Millions of UK patients could benefit from genetic screening before prescribing
The University of East Anglia (UEA) has carried out a new study which finds that millions of UK patients could benefit from genetic screening before being prescribed common medications including antidepressants, stomach ulcer treatments and painkillers.
As more than 95 per cent of the population carry a genetic marker that predicts an atypical response to at least one medicine, one would hope a policy of genetic screening as standard (a simple cheek swab that collects DNA for analysis), should be adopted as soon as possible.
While there are costs attached to such testing, this would be far outweighed by the benefits of avoiding prescribing errors and the resultant implications for the patient and the NHS: the survey found that around four million patients annually in the UK could benefit from genetic testing before being prescribed common medicines.
The BMJ (British Medical Journal) suggests 237+ million medication errors are made every year in England costing the NHS upwards of £98 million and more than 1,700 lives. Anything to reduce these human and financial costs should be welcomed.
Drug-gene testing is called pharmacogenetics or pharmacogenomics.
The concept is not new and is already embraced in some countries and clinics as can be seen from this informative video produced by the Mayo Clinic which stresses the importance of:
“The Right Drug, for the Right Patient, at the Right Dose”
The words pharmacogenetics or pharmacogenomics come from the combined words pharmacology (the study of the uses and effects of medications) and genetics or genomics (the study of genetics/genomics)
The history of pharmacogenetics
The history of pharmacogenetics can be traced back to 510BC when Pythagoras noted that ingestion of fava beans resulted in a potentially fatal reaction in some, but not all, individuals
In 1866 Medel established the basic rules of heredity, but the bulk of the research took place in the early and mid-20th century, with the term pharmacogenetics being coined by Vogel in 1957.
However, it was not until the beginning of this century and the success of the Human Genome Project, which established the complete DNA sequencing of the human body, that pharmacogenetics has really come to the fore.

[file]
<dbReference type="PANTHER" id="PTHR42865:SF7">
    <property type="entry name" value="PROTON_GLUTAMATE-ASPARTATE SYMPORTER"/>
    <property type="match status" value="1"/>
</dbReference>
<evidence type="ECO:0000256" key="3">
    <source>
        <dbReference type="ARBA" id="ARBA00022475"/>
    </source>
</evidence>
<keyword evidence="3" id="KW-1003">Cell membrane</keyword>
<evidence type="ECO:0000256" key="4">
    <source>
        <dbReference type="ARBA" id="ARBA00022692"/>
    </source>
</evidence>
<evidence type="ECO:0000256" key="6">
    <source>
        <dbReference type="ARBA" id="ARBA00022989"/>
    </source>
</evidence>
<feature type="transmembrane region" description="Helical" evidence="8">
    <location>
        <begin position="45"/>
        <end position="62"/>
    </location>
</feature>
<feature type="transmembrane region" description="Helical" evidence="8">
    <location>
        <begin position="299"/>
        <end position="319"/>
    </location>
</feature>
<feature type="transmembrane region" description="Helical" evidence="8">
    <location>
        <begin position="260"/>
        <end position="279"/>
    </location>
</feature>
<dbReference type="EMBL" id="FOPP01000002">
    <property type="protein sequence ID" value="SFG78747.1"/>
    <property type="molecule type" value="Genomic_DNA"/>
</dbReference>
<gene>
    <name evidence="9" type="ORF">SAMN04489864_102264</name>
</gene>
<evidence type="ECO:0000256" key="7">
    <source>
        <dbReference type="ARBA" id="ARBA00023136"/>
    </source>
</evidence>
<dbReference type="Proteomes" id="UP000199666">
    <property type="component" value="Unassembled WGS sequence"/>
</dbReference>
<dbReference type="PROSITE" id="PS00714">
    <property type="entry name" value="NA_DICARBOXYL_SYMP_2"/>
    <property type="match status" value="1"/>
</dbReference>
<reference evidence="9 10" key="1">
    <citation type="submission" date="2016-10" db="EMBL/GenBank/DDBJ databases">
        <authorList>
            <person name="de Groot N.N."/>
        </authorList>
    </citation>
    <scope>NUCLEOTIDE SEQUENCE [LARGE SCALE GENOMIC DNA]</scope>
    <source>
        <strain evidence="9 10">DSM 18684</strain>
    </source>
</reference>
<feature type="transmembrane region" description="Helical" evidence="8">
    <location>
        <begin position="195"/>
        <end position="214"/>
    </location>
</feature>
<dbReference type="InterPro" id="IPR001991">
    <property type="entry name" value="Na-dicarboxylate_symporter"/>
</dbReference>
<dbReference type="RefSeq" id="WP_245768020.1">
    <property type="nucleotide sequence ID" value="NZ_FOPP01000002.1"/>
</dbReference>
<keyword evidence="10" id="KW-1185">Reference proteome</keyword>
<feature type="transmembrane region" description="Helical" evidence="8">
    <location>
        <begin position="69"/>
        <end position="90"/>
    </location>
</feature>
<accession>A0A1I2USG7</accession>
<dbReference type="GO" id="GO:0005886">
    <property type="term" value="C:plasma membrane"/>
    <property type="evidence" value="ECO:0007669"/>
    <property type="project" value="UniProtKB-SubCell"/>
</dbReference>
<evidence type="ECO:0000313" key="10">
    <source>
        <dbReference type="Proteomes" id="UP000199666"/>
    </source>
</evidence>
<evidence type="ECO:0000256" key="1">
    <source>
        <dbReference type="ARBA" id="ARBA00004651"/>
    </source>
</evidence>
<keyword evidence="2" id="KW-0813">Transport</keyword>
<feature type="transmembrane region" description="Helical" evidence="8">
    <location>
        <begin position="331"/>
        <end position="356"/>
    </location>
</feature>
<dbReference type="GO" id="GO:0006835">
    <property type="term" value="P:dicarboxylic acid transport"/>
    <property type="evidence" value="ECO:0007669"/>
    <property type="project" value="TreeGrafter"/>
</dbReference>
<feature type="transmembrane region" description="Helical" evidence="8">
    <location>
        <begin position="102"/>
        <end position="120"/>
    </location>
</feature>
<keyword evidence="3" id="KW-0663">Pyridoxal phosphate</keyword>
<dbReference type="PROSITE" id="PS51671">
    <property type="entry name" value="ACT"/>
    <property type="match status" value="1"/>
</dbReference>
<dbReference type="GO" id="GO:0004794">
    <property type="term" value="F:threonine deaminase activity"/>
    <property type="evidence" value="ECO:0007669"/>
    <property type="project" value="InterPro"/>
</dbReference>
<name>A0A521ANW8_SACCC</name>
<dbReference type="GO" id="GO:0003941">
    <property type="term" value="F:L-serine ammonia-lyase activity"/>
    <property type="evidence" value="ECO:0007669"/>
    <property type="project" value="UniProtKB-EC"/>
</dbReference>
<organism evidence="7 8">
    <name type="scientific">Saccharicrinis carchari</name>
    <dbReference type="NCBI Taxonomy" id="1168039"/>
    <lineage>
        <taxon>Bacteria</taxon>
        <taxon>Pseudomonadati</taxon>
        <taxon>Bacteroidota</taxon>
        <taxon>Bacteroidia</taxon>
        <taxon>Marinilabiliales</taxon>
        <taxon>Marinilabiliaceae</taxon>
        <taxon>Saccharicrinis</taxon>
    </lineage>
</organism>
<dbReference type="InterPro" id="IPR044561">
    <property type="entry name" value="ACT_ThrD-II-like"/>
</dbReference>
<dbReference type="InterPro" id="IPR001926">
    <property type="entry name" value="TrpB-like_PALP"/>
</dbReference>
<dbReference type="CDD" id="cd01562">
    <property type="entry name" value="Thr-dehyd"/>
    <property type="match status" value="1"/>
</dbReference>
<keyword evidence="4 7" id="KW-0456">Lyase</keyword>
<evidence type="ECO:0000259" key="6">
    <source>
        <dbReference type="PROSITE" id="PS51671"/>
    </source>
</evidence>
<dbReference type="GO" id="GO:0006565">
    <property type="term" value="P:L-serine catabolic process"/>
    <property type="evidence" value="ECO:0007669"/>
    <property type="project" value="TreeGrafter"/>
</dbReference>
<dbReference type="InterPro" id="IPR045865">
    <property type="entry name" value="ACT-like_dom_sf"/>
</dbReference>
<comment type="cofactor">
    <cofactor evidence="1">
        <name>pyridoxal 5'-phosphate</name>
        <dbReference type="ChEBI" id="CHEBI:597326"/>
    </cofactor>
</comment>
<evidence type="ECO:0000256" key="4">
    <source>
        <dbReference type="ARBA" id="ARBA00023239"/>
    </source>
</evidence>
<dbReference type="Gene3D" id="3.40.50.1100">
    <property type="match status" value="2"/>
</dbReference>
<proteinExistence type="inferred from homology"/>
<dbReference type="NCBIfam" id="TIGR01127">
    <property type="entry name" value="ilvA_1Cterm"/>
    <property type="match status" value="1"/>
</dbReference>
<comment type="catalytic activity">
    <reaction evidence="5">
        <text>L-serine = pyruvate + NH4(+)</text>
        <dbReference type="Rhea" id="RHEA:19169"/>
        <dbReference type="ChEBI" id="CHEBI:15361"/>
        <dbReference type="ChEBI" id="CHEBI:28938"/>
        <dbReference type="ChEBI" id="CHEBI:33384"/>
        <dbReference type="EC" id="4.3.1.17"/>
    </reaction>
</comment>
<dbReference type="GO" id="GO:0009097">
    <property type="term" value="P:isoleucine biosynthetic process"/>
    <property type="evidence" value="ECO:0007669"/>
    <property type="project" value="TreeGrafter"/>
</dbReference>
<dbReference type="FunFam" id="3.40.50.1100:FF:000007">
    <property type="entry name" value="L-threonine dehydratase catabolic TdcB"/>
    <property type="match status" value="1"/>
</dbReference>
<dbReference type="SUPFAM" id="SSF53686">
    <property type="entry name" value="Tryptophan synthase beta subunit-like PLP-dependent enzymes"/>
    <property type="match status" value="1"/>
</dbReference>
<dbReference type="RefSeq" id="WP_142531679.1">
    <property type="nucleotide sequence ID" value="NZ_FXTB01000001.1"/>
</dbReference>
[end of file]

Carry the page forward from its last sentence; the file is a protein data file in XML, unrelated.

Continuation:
The UEA study
In the UEA study, researchers looked through 2019 NHS dispensing data across the UK to see how many patients are started on new prescriptions each year that could be potentially optimised by genetic testing before prescribing.
They studied nine specific genetic markers 56 medicines where there are known drug-gene interactions including antidepressants, antibiotics, stomach ulcer treatments and painkillers.
They found that in more than one in five occasions (21.1 per cent) there was the potential for a doctor or pharmacist to take action under international pharmacogenetic guidelines.
If this screening was applied to all new prescriptions, an estimated one in 11 (9.1 per cent) would lead to a change of drug or dose, affecting over five million dispensed items.
Depending on the results of individual pharmacogenetic tests, patients might either get a higher or lower starting dose than normal or be more closely monitored during the early stages of treatment – resulting in more effective prescribing and better patient outcomes.
Essra Youssef, a research pharmacist at UEA’s School of Pharmacy, said:
“Better selection of medicines based on a patient’s genetic information could mean less side-effects and better treatment outcomes. This not only benefits the patient but also the NHS, as patients may not need to return to their GP so often to change their medication.
“It could also reduce hospital visits related to side effects of medicines. The testing process is quite simple in most cases, with a cheek swab sample collected and DNA analysed for genes related to medicines. As the cost of this testing continues to drop, the technology is more likely to represent good value for the NHS.”
Marc Donovan, Chief Pharmacist at Boots UK, said: “We strongly believe that pharmacy has a key role to play supporting the wider accessibility and use of pharmacogenomics.
“Our work shows the benefits that patients and the NHS could get from rolling out a national screening programme as part of their plans to embed pharmacogenomics in clinical practice by 2025, and that this testing could be effectively delivered by community pharmacists.
“Last year, around four million people could have had a change in their prescribing, according to our figures. This would have reduced their risk of side effects and could have led to better clinical outcomes.”
Genetic and genomic testing is currently available on the NHS, but only in very limited circumstances.
Although at Healthy Life Essex we acknowledge there is a place for prescribed medications, we have highlighted concerns about prescribing issues for many years including, but not limited to, overprescribing of antibiotics, dangers of Z-drugs for dementia patients, addictive opioids prescribed for chronic pain, over-medication of people with learning difficulties and more….
We welcomed the introduction of Clinical Pharmacists to GP practices as a first step to reduce over-prescribing and prescribing errors and hope that genetic screening before prescribing will soon be introduced on a wide-scale basis.